The importance of Diner Friday

When Brian and I first bought our house in the suburbs eight years ago, we spent time remodeling it ourselves before moving in.  Every weekend we’d work from sunrise to sunset and then drag ourselves to this diner we’d found in town to scarf down dinner and try not to fall asleep in the booth.  After we moved in, we established a routine of going out to dinner every Friday.  More often than not we found ourselves at the diner.

When we had Julia, my sister suggested that we continue to go out for dinner even when she was a baby.  She said she’d started taking her kids out when they were babies and they learned from an early age to behave well in restaurants.  Parenthood cramps your style in all sorts of ways, so we figured we’d try to keep this particular routine alive even with the variable of a newborn.

We made it through diaper changes, crying and nursing in the booth  Then we made it to the high chair, tantrums, and food throwing.  We also made it through some very fun, easy dinners, don’t get me wrong. We started making friends with other families who frequented the diner at the very early hour we did.  We got to know the hosts and hostesses, found a regular waiter who knew all our favorites – diet cokes, pickles and coleslaw for everyone before the meal, a bread basket to keep the kids busy, but no vegetable tray (who eats radishes by the way??).

I’ve written previously about how demanding my career is and how long my hours tend to be, especially when you add my commute to it.  I’ve also mentioned how early my kids go to bed.  Diner Friday requires that I leave work at the very early hour of 4:30, well before my colleagues, in order to make a train that gets me in at 6, and at the diner by 6:15.  By the time we’re finished eating we’ve pushed past both Luca and Julia’s bedtimes, but they seem able to rally somehow specifically for this night.

That’s why I do it every single Friday.  Four days a week, I only see my kids an hour a day.  But Diner Friday is my chance to have a meal with my kids.  My industry has a lot of young people in it, folks who can eat dinner at 8, 9, or 10 o’clock at night if they so choose.  That’s awesome for them, and I certainly enjoyed my time doing the same thing when I was younger.  But if I want to keep our Friday dinner tradition alive, I need to make the decision that’s right for me and our family.  At each job I’ve worked in since I had kids, I made this part of the deal.  Need me to put in hours of work Saturday and Sunday nights?  No problem, I’m home most weekend nights because babysitters are expensive.  But try to schedule a meeting with me at 5pm on a Friday?  Nope. That’s family diner night.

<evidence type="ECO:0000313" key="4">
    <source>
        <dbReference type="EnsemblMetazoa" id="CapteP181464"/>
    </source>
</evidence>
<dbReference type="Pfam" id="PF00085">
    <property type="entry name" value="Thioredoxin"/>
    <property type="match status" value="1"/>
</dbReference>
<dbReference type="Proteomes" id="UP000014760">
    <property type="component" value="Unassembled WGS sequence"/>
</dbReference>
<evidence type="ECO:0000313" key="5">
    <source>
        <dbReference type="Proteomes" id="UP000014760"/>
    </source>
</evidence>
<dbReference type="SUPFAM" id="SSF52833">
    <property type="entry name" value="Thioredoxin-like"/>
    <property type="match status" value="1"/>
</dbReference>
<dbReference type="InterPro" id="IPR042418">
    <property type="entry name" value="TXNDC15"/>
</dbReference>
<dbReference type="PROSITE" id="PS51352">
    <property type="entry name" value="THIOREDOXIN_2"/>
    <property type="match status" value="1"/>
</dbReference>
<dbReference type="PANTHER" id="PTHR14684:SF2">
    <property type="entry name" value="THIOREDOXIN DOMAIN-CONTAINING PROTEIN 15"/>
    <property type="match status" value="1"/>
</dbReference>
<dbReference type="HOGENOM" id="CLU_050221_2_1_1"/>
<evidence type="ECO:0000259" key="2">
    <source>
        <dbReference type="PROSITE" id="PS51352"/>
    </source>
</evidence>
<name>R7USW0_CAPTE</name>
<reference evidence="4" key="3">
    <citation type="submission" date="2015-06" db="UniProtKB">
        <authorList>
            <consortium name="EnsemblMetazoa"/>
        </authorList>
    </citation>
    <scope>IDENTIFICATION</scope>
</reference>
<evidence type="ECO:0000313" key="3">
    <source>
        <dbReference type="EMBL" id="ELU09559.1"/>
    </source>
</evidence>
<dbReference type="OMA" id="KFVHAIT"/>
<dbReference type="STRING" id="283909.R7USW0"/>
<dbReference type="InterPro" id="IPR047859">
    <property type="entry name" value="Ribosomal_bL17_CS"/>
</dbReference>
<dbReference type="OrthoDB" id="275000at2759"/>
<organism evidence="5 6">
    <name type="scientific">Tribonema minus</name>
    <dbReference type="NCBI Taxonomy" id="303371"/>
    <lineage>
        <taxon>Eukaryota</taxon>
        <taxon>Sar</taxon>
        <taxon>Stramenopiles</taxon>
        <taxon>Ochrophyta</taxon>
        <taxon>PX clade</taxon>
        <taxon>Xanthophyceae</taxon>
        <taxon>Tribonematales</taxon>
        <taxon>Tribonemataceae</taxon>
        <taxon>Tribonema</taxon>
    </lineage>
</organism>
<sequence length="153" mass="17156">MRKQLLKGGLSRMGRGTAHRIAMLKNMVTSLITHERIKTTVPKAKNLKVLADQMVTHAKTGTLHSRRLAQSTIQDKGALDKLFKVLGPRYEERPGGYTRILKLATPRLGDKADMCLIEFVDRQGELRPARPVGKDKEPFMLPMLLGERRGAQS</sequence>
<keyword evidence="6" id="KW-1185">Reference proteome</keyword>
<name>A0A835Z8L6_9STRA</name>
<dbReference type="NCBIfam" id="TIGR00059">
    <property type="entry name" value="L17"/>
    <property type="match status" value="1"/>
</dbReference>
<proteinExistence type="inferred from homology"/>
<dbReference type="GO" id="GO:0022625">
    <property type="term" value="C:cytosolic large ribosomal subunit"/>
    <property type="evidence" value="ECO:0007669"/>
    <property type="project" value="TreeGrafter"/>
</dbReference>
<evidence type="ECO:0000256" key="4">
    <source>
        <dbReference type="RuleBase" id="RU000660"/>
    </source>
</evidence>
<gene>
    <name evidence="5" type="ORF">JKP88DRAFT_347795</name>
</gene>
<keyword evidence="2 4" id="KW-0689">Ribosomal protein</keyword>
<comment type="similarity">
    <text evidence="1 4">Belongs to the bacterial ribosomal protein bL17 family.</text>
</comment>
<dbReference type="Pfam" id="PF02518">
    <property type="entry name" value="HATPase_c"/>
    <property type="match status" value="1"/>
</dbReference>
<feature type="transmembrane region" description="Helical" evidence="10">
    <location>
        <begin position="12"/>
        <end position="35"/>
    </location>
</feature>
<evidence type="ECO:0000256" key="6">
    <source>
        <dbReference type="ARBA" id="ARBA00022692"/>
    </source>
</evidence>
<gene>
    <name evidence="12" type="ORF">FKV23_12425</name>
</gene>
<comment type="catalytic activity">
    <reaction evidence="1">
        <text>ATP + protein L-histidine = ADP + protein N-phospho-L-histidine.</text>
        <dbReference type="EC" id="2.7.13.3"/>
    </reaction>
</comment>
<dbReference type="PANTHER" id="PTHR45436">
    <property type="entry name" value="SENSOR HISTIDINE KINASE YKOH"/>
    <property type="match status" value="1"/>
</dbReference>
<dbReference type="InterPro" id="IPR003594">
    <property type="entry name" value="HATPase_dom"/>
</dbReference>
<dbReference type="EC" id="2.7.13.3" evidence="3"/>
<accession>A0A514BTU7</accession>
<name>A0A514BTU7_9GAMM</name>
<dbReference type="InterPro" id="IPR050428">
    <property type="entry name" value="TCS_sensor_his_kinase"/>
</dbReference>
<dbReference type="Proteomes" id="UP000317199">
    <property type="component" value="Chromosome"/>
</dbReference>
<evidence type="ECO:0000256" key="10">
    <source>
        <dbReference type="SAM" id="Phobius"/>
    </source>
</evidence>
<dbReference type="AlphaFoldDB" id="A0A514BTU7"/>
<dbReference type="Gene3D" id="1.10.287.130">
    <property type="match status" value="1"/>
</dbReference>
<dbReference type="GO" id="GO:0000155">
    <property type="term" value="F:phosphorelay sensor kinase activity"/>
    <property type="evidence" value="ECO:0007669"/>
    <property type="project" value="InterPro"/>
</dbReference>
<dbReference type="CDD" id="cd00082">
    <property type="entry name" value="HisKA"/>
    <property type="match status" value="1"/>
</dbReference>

Mom tip: Decide what your non-negotiables are, at home and at work and stick to them.

 

I ugly cried last week. twice.

This post is by guest blogger Rebekah Farley and was originally published on her site Jaunty With a Side of Doubt in December of 2016.  Rebekah is a plus size model who currently works on air modeling for QVC.  She is also the mom of 2.  Son “C” is 5, and daughter “M” is almost 2.  “M” was diagnosed with Cystic Fibrosis at four months and Rebekah writes about her struggles with CF on her blog.  

I ugly cried last week.

twice.

one was at my son’s preschool; the mommy -n- me thanksgiving day concert, craft and snack, and i forgot the oreos.

the oreos!

i went up to the other mothers in the parking lot, hoping one would say, “oh, honey, i forgot the cheese cubes, you’re not alone, it’s all good,” but no, instead, everyone just looked at me with eyes of sympathy.
as i dropped little c off at his classroom, his teacher greeted him and his reply was, in the lowest of tones, “i forgot the oreos.”

my heart broke. my little 5-year-old taking the stress of mommy forgetting the treat of the day. i fought back my tears for about 5 seconds and then openly lost it and did a deep gut wrenching ugly cry on a fellow mom’s shoulder.